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VIDEO: THE BODY OF AN AMERICAN, Dan O'Brien's Ghost Story of a War Photo That Outraged A Nation

Canadian photojournalist Paul Watson was in Mogadishu, Somalia, in 1993 when a U.S. Black Hawk helicopter was shot down. Rumors immediately spread that the body of a dead American soldier was being dragged through the streets by an angry mob and it was Watson's job to investigate.

But just before snapping a photo of the body of U.S. Army Staff Sergeant William David Cleveland as happy Somalis were beating his corpse, Watson says he heard a voice, one that could only belong to the fallen soldier, warning, "If you do this, I will own you forever."

Published originally in the Toronto Star, the photograph spread through America and outraged the nation. Watson was awarded a Pulitzer Prize for his effort, but, in a sense, his association with Staff Sergeant Cleveland may have owned him.

Playwright Dan O'Brien uses this story as the springboard for THE BODY OF AN AMERICA, soon receiving its New York premiere in a co-production of Primary Stages and Hartford Stage. Here he explains the inspiration for his unusual ghost story.

Primary Stages and Rhoda R. Herrick in association with Hartford Stage presents The Body of an American, a New York premiere by Dan O'Brien (The Voyage of the Carcass, Soho Playhouse), directed by Jo Bonney (Father Comes Home from the Wars..., Lost Girls). The limited engagement runs February 10 - March 20, 2016 at Primary Stages at the Cherry Lane Theatre. Opening night is Tuesday, February 23 at 8PM. The production will play Hartford Stage January 7-31, 2016.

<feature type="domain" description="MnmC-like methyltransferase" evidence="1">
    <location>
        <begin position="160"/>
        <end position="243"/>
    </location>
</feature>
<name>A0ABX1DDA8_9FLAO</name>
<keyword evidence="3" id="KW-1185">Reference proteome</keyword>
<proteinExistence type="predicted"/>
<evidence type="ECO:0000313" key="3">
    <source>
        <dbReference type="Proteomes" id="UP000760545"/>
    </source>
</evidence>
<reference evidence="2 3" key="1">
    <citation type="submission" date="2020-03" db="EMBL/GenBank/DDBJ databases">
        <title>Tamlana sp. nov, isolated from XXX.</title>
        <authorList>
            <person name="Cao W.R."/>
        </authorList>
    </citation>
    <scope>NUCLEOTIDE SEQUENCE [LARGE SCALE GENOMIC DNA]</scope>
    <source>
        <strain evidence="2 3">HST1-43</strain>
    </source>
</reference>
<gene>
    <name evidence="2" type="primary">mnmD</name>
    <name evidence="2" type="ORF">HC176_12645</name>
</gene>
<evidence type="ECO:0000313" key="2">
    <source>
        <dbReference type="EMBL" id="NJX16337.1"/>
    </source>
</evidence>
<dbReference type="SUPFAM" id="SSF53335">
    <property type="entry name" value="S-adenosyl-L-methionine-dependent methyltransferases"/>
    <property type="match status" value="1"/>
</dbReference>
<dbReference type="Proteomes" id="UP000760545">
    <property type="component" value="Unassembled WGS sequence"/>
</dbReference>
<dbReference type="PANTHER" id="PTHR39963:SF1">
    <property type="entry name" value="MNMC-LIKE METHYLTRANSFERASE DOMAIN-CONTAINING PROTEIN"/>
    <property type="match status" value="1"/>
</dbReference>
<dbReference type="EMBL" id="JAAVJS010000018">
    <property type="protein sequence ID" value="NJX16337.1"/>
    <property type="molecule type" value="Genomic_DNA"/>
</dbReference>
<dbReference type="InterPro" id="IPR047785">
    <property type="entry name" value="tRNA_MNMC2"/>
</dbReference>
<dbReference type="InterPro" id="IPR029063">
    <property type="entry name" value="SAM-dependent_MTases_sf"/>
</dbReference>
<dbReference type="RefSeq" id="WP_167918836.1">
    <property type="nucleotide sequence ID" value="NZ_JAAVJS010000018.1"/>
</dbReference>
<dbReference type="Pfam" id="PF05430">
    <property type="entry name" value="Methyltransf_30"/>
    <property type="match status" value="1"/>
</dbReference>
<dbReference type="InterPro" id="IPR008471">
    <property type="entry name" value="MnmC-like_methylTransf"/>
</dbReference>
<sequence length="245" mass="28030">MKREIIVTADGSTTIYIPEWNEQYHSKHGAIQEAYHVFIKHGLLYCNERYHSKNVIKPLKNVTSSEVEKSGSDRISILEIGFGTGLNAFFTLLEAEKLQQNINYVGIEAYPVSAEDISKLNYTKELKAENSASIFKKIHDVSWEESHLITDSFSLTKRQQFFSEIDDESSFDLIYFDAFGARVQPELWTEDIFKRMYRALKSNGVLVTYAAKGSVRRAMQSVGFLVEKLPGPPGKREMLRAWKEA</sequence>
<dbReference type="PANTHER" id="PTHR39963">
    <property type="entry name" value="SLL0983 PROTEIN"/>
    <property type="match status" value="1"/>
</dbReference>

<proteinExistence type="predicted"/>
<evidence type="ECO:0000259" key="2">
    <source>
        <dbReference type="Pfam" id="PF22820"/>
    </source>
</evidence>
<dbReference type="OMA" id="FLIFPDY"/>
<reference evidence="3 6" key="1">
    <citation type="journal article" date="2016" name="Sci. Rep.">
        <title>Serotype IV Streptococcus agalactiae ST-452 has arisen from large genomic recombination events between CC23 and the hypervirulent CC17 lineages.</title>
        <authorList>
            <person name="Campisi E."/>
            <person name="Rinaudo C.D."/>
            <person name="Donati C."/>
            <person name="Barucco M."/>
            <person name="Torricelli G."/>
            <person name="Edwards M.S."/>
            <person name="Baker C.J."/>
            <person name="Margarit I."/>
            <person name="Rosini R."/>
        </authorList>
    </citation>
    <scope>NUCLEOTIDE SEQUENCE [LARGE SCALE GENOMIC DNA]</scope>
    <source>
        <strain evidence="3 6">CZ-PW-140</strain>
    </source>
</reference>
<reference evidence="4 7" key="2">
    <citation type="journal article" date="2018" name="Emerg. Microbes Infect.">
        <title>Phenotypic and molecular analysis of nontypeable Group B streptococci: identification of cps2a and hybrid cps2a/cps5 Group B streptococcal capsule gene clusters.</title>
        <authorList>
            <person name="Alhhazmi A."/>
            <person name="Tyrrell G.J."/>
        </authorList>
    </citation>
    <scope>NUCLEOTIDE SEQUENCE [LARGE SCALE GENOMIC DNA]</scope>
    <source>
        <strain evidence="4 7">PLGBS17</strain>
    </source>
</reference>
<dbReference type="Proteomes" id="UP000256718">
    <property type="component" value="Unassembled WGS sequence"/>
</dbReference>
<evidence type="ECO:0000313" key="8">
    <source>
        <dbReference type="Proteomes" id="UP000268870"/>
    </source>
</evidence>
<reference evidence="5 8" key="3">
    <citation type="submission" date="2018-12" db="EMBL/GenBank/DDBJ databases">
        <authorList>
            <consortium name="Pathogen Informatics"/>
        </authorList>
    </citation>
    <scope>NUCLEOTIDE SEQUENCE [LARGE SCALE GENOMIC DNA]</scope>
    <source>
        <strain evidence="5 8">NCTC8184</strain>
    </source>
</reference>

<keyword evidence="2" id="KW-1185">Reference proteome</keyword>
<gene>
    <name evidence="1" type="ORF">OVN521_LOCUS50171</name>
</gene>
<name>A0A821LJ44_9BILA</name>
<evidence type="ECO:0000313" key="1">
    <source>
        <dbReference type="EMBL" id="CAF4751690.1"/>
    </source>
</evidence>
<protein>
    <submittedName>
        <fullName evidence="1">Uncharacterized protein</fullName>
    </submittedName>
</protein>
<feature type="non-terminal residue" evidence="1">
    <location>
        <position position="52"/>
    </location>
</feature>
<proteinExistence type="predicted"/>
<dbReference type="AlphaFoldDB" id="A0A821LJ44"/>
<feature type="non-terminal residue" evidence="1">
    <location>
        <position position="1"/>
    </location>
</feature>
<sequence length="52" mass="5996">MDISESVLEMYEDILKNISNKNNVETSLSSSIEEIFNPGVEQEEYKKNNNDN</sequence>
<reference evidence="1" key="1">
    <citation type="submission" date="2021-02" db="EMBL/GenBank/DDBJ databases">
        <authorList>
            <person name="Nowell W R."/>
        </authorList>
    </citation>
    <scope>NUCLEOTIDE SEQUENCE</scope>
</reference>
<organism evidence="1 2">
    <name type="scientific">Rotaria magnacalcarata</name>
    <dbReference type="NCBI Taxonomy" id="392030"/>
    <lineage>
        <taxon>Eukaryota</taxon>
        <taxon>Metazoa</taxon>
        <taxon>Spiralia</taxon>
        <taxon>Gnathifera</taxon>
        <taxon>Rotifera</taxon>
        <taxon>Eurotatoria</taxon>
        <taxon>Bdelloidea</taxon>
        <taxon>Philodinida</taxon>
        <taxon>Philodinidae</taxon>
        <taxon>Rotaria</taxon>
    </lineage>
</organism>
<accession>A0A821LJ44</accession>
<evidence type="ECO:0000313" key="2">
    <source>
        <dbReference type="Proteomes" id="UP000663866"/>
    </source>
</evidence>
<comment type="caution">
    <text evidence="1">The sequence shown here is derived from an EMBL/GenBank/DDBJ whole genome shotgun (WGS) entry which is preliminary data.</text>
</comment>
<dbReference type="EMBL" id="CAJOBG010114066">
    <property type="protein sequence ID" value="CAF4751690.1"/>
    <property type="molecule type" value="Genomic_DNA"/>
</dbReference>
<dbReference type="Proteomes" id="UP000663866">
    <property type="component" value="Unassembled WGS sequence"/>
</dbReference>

The Body of an American will feature Michael Crane (Gloria, Bloody Bloody Andrew Jackson) and Tony Award nominee Michael Cumpsty ("Boardwalk Empire," Machinal, End of the Rainbow, 42nd Street).

Winner of the 2014 Horton Foote Prize for Outstanding New American Play and the Inaugural Edward M. Kennedy Award (shared with All The Way). The Body of an American tells the true story of an extraordinary friendship as two men, a war photojournalist and playwright, journey from some of the most dangerous places on earth to the depths of the human soul. Winning rave reviews for its previous productions in London and elsewhere, The Body of an American by Dan O'Brien is "a play that tightens its grip as it probes where war lives, and discovers we each carry it inside ourselves." (The Guardian)

The Body of an American features scenic design by Richard Hoover, costume design by Ilona Somogyi, lighting design by Lap Chi Chu, sound design by Darron L West, and projection design by Alex Basco Koch.

Last week, the National Endowment for the Arts (NEA) announced awards totaling more than $27.6 million in its first funding round of fiscal year 2016, including an Art Works award of $30,000 for this production of The Body of an American. The Art Works category supports the creation of work and presentation of both new and existing work, lifelong learning in the arts, and public engagement with the arts through 13 arts disciplines or fields. NEA Chairman Jane Chu said, "The arts are part of our everyday lives - no matter who you are or where you live - they have the power to transform individuals, spark economic vibrancy in communities, and transcend the boundaries across diverse sectors of society. Supporting projects like the one from Primary Stages offers more opportunities to engage in the arts every day."

"Dan O'Brien's play is a haunting journey into the mindset of war and journalism," says Primary Stages Artistic Director Andrew Leynse. "Based on his true-life experience of traveling to the arctic to interview Pulitzer-winning photojournalist Paul Watson, Dan's writing blends poetry and theatricality that comes all together to pack a punch - a fresh and distinctive voice in today's theatrical landscape."

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